When you create /home on HDD, it automatically creates a fstab entry to mount it, gives it a mount point ( /home) and gives you ownership & permissions to use it.
    If you create a data partition you have to create your own mount point or label, add an entry to use that mount in fstab and set ownership & permissions so you can use it. Many threads with details & most is copy & paste, with minor adjustments for your specific settings.
    For more info on UEFI boot install & repair - Regularly Updated :
    http://ubuntuforums.org/showthread.php?t=2147295
    Please use Thread Tools above first post to change to [Solved] when/if answered completely.

  7. #7
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    Re: Should I enable mounting of HDD automatically in a computer with SSD and HDD?

    Quote Originally Posted by CelticWarrior View Post
    Why do you think you need an "empty directory"?
    Just to clarify: the "empty directory" is referring to ActionParsnip's advice. Indeed, the mounting point of the partition has to be an empty folder.
    Ubuntu user # 14396

  8. #8
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    Re: Should I enable mounting of HDD automatically in a computer with SSD and HDD?

    Can you explain step-by-step how to create a data partition where I can read as well as write? I have little knowledge on these things so I am unable to understand what to do in order to make a data partition.
    Last edited by EngineerStrange; January 16th, 2021 at 07:05 PM. Reason: NA

  9. #9
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    Re: Should I enable mounting of HDD automatically in a computer with SSD and HDD?

    Quote Originally Posted by EngineerStrange View Post
    Do I need to create the empty directory during installation or after installation?
    Quote Originally Posted by Impavidus View Post
    Create an empty directory to use as a mountpoint in whatever location you consider convenient (there are some directories to avoid) and setup /etc/fstab to mount it automatically at boot. You can do that after installation.
    The bold word "that" refers to the entire preceding sentence.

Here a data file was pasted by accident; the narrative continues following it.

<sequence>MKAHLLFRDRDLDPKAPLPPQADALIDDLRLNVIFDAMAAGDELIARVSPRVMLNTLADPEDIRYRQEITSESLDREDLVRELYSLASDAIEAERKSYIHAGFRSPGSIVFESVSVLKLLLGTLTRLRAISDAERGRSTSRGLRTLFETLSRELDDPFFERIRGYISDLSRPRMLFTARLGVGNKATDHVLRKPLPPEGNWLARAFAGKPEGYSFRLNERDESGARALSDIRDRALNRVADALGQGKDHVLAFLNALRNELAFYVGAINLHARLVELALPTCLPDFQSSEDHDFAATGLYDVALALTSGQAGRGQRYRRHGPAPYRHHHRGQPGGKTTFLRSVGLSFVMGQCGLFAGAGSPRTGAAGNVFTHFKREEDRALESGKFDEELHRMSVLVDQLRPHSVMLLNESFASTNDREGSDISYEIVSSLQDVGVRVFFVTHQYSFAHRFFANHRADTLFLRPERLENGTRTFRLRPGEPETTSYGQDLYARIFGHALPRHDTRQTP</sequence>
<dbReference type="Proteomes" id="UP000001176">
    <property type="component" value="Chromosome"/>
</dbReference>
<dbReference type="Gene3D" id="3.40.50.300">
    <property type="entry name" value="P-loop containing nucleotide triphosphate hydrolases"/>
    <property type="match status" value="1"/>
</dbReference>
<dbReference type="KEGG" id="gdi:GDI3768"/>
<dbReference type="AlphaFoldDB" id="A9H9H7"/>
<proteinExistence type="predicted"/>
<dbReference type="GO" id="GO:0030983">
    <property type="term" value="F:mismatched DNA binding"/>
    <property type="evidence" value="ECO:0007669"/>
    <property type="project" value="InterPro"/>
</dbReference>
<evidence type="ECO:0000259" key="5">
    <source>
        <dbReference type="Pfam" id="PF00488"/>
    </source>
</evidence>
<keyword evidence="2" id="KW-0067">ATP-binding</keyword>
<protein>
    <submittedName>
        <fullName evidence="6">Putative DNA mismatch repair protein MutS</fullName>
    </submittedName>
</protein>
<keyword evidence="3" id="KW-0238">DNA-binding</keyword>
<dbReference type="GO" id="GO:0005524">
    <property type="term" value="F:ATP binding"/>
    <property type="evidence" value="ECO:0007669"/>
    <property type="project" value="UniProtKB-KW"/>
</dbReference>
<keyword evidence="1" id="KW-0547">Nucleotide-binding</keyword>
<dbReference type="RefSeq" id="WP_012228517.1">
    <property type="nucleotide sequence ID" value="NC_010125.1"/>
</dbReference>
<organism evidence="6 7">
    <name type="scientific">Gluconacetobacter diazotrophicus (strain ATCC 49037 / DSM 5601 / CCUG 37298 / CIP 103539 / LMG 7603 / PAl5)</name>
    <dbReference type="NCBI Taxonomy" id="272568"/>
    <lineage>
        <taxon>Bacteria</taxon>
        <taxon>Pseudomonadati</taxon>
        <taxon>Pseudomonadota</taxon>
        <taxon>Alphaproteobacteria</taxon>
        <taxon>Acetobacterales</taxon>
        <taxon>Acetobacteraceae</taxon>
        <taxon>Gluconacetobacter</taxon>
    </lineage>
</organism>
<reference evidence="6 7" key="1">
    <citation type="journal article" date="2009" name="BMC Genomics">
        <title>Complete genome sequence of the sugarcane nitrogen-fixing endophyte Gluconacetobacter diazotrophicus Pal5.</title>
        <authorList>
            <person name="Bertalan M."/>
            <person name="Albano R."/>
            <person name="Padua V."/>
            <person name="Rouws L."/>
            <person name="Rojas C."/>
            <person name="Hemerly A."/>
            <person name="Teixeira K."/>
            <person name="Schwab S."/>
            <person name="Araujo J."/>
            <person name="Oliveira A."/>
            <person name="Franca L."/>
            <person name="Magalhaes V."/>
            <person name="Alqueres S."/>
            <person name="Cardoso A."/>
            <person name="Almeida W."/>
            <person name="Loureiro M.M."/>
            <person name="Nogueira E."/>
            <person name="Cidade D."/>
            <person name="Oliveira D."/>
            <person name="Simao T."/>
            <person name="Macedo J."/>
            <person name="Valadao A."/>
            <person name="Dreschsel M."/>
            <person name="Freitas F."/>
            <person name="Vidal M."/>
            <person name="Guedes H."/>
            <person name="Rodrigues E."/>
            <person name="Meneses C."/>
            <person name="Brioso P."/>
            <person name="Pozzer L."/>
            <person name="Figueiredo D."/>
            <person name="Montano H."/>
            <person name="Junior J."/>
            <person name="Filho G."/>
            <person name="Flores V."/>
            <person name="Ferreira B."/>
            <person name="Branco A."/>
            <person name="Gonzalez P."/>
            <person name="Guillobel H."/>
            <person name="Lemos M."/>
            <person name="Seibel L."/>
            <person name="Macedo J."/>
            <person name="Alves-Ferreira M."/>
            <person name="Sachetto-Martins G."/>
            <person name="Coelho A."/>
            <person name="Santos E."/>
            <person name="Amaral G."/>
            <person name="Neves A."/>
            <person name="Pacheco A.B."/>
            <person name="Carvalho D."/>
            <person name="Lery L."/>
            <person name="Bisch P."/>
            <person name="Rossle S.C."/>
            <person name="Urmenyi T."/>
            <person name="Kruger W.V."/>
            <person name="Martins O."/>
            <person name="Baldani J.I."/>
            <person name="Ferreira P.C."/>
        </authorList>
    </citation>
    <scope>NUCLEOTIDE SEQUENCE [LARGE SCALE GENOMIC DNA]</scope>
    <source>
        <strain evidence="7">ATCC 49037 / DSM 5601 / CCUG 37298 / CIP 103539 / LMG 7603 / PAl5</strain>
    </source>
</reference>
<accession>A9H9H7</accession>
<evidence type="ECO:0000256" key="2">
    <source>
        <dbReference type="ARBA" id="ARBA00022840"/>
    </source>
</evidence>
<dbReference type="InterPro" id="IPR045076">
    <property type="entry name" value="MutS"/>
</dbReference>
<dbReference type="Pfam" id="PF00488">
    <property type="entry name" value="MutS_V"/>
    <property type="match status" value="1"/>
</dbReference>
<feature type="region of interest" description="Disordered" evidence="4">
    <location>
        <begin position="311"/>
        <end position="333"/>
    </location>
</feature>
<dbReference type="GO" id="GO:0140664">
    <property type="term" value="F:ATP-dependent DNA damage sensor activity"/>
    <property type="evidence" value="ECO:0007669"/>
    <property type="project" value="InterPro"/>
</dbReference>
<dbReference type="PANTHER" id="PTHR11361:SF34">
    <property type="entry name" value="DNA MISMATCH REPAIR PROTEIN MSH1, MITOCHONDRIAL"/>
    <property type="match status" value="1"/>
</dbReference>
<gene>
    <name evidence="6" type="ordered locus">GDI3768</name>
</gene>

Instructions:
    1: Make a plan. What partitions do you need, on which drive do you want them, where do you mount them.
    2: Use the partitioning tool on the live disk to create those partitions. Every live disk of every Ubuntu flavour (and most other Linux distros) has a partitioning tool (usually gparted) built in.
    3: During installation, tell the installer which partition to use at which mountpoint. If the mountpoint you want is not listed, skip that partition.
    4: After installation, add the partitions you skipped in step 3 to your /etc/fstab and create their mountpoints as empty directories.

    More about fstab: https://help.ubuntu.com/community/Fstab

    Some knowledge about file permissions may come in handy: https://help.ubuntu.com/community/FilePermissions

    On a Linux-only computer, only use native Linux partitions. Stick to ext4 partitions, unless you really know what you're doing.

  10. #10
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    Re: Should I enable mounting of HDD automatically in a computer with SSD and HDD?

    At least with ubiquity, when I install Xubuntu, the mounting points do not yet exist but are created during installation according to the path provided. So just the path during the partitioning and it will be fine.
    Note that you can run gparted from the live usb without installing the whole system. Just launch the live usb as you were merely testing it, then launch gparted from the menu.
    Then either update your fstab or use the "disk" utility for that.
    Ubuntu user # 14396